Traditionally the stereotypes of women describe them as more emotional, irrational, and incompetent than men (Secker, 1999). Men often are associated with qualities such as activity, instrumentality, and determination (Dragneva, 1990; Kotseva & Todorova, 1994). Men seem to have suffered more in retirement, because they lost their utility in their job that was a way of being valuable and significant, while the women seem not to be able to escape the obligations of housewife, and still feel responsible for harmony and order at home (Alexandrova, 2006, p. 273). Loss of different professional and social activities by men could make them more nostalgic to the past when they felt themselves more useful and valuable, so their sentimentality increased as they got older, poorer and socially excluded – like Bulgarian oldest old men. Socialization factors could make women become more sentimental like Bulgarian elderly women compared to elderly people in Greece. One cross-cultural study has already revealed more emotionality (higher anxiety and sad emotions) in Bulgarian women than in Greek women (Giannouli & Ivanova, 2016).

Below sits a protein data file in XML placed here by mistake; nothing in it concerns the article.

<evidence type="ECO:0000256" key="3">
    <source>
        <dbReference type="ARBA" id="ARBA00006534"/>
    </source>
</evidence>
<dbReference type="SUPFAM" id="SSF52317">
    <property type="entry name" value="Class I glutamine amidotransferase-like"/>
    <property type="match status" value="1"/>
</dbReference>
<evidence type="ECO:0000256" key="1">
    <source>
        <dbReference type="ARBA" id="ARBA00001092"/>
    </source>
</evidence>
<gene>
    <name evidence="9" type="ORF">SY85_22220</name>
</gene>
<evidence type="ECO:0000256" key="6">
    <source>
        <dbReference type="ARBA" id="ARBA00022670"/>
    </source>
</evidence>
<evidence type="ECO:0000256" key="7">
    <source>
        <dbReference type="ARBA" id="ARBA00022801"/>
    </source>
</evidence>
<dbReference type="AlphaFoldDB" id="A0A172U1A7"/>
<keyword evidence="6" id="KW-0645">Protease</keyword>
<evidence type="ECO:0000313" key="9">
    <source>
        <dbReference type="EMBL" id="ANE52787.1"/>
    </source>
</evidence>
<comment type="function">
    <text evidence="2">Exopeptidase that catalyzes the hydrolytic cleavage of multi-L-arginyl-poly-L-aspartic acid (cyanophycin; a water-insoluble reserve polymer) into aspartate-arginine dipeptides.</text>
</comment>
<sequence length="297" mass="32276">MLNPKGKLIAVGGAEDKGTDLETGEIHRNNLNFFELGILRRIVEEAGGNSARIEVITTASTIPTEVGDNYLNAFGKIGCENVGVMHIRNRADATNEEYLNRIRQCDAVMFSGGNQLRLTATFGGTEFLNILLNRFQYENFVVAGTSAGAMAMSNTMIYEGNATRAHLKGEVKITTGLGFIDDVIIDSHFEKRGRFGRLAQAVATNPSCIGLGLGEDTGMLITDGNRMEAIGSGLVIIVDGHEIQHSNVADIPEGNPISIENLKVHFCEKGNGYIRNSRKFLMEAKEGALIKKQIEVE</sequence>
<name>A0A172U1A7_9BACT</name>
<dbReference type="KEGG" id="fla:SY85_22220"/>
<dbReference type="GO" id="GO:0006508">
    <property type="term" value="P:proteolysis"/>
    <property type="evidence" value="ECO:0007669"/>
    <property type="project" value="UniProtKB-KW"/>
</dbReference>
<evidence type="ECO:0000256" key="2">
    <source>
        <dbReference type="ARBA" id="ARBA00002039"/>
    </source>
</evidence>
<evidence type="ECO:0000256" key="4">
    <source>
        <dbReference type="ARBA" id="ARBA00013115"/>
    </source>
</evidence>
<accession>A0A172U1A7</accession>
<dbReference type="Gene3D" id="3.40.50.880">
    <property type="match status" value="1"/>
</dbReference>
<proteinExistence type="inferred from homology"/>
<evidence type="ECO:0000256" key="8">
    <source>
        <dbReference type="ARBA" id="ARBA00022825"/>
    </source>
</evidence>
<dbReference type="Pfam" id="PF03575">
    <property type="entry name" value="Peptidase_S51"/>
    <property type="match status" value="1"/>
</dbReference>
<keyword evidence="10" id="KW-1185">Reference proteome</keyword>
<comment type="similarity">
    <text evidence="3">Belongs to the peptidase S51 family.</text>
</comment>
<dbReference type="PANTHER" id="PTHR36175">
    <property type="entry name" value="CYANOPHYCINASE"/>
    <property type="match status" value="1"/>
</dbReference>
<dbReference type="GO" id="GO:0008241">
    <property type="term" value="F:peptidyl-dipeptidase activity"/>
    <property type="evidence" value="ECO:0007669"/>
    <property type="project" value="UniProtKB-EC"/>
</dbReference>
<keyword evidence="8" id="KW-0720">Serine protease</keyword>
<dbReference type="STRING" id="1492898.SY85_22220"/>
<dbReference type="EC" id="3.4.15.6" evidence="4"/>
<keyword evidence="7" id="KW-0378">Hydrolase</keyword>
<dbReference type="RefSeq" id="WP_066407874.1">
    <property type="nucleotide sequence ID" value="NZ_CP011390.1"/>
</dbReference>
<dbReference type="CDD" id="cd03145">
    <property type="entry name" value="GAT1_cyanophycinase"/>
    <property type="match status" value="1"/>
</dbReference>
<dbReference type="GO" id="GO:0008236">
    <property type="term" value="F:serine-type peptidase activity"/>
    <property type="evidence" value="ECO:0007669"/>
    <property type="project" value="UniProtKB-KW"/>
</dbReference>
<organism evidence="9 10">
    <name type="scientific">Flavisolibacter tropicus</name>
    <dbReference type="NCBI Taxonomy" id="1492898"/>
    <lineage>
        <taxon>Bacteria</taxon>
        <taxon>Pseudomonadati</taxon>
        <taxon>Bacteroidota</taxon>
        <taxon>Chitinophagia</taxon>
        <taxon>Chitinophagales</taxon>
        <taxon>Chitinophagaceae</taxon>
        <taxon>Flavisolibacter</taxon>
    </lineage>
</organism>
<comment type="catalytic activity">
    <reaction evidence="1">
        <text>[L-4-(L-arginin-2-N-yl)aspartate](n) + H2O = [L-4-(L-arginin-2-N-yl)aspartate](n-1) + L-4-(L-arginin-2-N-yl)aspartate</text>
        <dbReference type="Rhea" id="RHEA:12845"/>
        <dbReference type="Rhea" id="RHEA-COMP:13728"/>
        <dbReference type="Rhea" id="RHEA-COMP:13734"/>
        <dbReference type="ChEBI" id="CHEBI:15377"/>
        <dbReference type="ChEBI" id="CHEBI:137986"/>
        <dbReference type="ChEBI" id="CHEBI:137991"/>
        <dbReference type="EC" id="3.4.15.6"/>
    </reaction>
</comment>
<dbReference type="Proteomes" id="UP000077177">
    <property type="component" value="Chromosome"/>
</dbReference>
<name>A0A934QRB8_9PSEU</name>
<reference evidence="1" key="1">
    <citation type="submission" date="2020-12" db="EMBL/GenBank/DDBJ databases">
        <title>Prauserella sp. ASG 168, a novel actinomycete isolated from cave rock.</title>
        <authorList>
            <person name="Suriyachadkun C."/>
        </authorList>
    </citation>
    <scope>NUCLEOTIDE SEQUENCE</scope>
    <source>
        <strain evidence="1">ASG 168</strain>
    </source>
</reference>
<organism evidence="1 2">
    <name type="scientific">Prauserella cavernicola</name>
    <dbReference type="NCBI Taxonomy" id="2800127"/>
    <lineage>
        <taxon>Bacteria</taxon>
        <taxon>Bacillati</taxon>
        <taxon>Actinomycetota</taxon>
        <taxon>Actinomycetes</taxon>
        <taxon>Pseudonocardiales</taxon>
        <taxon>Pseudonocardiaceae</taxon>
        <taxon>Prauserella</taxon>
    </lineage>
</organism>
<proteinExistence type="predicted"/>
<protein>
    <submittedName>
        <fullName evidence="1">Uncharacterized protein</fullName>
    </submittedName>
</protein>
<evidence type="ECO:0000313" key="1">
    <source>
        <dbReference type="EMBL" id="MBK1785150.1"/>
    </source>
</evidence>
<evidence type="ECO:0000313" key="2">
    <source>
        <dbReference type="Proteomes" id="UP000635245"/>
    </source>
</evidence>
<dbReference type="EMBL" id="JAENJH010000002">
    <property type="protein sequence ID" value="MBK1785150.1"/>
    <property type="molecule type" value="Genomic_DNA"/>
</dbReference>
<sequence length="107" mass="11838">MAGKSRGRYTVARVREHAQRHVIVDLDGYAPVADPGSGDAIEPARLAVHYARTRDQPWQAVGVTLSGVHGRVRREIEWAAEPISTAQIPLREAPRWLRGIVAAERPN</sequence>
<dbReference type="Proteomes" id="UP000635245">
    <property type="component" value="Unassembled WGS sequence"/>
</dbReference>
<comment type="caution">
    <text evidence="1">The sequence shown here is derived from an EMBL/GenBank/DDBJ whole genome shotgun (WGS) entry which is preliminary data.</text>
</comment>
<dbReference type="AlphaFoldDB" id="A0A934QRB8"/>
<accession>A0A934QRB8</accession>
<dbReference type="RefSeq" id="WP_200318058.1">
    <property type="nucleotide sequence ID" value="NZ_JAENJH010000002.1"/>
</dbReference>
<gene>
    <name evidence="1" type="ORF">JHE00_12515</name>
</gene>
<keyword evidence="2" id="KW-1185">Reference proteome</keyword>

The main hypothesis of the study was confirmed. In both countries, the elderly people with medium level of sentimentality and nostalgia prevailed and the past was important for them. On the other side, the elderly people in Bulgaria and Greece differed significantly in their sentimentality and nostalgia related to the past. The differences were expressed mainly in the direction of more increased values of the studied phenomena in the Bulgarian sample. These differences could be due to many factors. One of them is the different social-economic status of Bulgarian and Greek pensioners. The mean pension in Bulgaria is about 159 Euro (National Social Security Institute, 2014), while in Greece it is about 942 Euro (Vasileva, 2014). Besides, 35% of Greek pensioners receive a second pension, and 12% of them receive even a third pension (Blitz, 2014; GR Reporter, 2014). Retail expenditures per capita are higher in Greece than in Bulgaria, related to economic freedom, access and availability (Kshetri & Bebenroth, 2012). These differences in the standard reflect on the attitudes towards the past. In Bulgarian pensioners, they may have played an important role on the high levels of nostalgia and sentimentality.